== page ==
When I was young, my parents wanted to encourage my interest in computers, but couldn’t afford a new machine, so they bought a used Atari 800XL from a friend, and mostly let me have my way with it. My dad writes about being shocked when I took it apart. Of the many things I learned how to do with that Atari, war-dialing BBSes was one of my favorites. It was through these proto-online experiences that I learned about the Atari ST computers. I remember being shocked that the “1040” was a computer more powerful than mine — because my floppy drive had the moniker “1050.” That year, I asked a mall Santa for an Atari Falcon.
For more than two decades, I’d lusted after these fabled 16-bit Atari machines, but their relative rarity in North America meant they were too expensive to justify. I finally found a fellow nerd who traded my restored Apple IIGS for his Atari Mega ST 2. My excitement faded fast as I figured out why Atari didn’t survive as a purveyor of home computers…
My Mega ST set-up came in stackable parts: the main computer, an external Megafile hard drive, and a high resolution gray-scale monitor. 2 of 3 parts were very yellowed, but in otherwise great cosmetic condition. The monitor sprang to life clear and sharp, the hard drive spun true, and the Atari itself booted quickly — but screamed the whole time. I figured this would be an easy repair, if that was the only issue.
Dissembling the monitor proved too difficult to be worth it, so I tried a new retro-brighting technique: mostly a pure sun bath, combined with periodic painting on of some lightly diluted 40v liquid. The color was mostly restored, and there was no bleaching or staining. The Mega was easier to take apart — save for the ridiculous amount of metal shielding. The keyboard was similar, although I was horrified to find that each individual key-cap had its own separate rubber plunger, most of which rolled away and had to be chased across the rec room. My standard gentle retro-bright bathe cleaned these parts up nicely, and the color match with the monitor was spot on. While they were apart, I re-capped the logic board and power supply, and check continuity on the keyboard solder points and cable — since the screaming sound appeared to be a “stuck key” indication.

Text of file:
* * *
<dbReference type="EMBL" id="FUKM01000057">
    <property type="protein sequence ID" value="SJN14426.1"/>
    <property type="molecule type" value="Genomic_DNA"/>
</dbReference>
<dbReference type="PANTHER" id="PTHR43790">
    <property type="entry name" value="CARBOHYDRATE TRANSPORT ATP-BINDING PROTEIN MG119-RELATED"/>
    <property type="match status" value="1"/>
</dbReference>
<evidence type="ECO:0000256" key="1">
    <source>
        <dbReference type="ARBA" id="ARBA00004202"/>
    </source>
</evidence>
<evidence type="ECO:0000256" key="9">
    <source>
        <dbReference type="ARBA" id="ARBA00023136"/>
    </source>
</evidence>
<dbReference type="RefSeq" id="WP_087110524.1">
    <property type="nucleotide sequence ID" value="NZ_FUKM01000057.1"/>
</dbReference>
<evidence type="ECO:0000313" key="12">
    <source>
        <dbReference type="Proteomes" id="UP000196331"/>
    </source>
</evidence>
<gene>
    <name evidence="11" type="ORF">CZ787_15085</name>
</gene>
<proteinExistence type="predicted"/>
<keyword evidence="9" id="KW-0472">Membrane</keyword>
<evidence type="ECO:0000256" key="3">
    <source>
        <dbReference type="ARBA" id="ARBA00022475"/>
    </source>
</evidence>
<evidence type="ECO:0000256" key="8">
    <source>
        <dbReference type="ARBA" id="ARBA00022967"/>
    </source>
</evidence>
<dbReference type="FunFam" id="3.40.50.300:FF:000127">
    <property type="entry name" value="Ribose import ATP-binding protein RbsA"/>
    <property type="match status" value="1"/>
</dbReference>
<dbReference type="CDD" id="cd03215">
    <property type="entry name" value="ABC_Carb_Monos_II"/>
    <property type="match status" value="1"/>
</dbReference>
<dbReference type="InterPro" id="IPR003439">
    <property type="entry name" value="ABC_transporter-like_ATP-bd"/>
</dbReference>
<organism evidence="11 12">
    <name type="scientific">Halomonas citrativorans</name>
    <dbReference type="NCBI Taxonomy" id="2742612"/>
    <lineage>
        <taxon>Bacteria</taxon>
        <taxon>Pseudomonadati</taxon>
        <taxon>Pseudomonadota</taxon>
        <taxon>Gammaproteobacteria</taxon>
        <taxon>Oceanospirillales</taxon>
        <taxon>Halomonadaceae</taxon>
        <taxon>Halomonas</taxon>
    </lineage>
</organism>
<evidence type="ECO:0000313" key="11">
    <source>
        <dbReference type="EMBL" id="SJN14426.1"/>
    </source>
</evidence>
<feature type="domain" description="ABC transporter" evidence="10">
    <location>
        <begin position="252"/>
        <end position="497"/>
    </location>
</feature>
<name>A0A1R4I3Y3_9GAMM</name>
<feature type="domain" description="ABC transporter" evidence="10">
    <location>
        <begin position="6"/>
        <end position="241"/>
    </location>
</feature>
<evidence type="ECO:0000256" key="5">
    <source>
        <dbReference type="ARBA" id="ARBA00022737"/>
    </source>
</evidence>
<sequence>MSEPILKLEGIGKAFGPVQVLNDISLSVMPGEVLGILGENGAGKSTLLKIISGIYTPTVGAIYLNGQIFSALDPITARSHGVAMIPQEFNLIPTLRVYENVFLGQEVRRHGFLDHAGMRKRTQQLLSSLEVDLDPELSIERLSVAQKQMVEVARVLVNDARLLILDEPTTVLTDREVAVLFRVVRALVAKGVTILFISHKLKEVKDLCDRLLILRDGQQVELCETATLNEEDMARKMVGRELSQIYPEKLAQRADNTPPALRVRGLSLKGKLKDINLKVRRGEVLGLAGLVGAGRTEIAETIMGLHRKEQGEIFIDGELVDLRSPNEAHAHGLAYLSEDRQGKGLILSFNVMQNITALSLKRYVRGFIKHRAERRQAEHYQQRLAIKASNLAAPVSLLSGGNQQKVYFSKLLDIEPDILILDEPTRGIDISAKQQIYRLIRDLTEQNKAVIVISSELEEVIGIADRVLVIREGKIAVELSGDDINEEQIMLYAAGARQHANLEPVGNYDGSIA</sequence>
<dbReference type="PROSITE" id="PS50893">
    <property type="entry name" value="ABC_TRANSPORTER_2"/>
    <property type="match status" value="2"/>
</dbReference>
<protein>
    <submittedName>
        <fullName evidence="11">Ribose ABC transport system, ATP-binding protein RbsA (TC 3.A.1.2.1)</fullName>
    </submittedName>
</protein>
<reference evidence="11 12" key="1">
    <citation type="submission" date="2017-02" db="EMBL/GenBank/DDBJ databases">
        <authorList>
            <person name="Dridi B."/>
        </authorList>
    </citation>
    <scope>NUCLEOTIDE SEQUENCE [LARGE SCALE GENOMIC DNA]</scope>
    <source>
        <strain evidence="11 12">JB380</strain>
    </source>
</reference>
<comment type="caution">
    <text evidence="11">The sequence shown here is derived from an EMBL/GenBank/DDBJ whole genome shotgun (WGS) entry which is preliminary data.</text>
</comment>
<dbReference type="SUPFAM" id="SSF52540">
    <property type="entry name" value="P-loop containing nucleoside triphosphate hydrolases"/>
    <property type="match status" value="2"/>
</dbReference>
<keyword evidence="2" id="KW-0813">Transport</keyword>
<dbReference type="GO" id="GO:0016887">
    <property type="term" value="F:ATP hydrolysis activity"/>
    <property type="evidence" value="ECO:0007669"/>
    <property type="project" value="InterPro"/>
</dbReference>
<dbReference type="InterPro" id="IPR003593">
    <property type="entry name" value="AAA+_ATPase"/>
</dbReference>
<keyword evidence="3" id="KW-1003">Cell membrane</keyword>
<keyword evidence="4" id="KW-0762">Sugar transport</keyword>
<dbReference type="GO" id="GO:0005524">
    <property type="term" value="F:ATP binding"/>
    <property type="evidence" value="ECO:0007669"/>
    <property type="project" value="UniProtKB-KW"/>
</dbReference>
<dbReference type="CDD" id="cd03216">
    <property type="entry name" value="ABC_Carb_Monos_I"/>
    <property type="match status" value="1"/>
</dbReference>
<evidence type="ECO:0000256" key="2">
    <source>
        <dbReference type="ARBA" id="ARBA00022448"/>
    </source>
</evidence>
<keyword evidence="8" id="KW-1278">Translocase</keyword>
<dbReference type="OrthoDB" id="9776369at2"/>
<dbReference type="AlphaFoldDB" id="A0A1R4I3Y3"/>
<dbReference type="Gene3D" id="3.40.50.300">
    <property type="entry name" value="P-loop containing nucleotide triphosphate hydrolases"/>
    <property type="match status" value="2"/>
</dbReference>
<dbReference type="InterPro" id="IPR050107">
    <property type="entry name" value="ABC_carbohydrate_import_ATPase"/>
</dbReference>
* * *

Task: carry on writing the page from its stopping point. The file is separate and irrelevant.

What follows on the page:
Next came the hard drive. Amazingly, the case color was still quite close to original, and even more incredible, the factory warranty stickers were unbroken. I decided it was best not to mess with it, and settled only for a warm cloth wipe down, and a gentle baking soda rub on a few stubborn spots.
Once everything was dry, I re-assembled it all and powered it back up. Same quick response, same screaming sound. I purchased a new keyboard cable from someone online, and waited to try again. Weeks later, same result. After repeated attempts, I found that 2-3 times in 10 boots, there’d be no scream, but any text entry field would immediately fill up with garbage character input from the keyboard. And 1 in 10 boots everything would work fine. Occasionally disconnecting and re-connecting the keyboard after booting would solve the problem.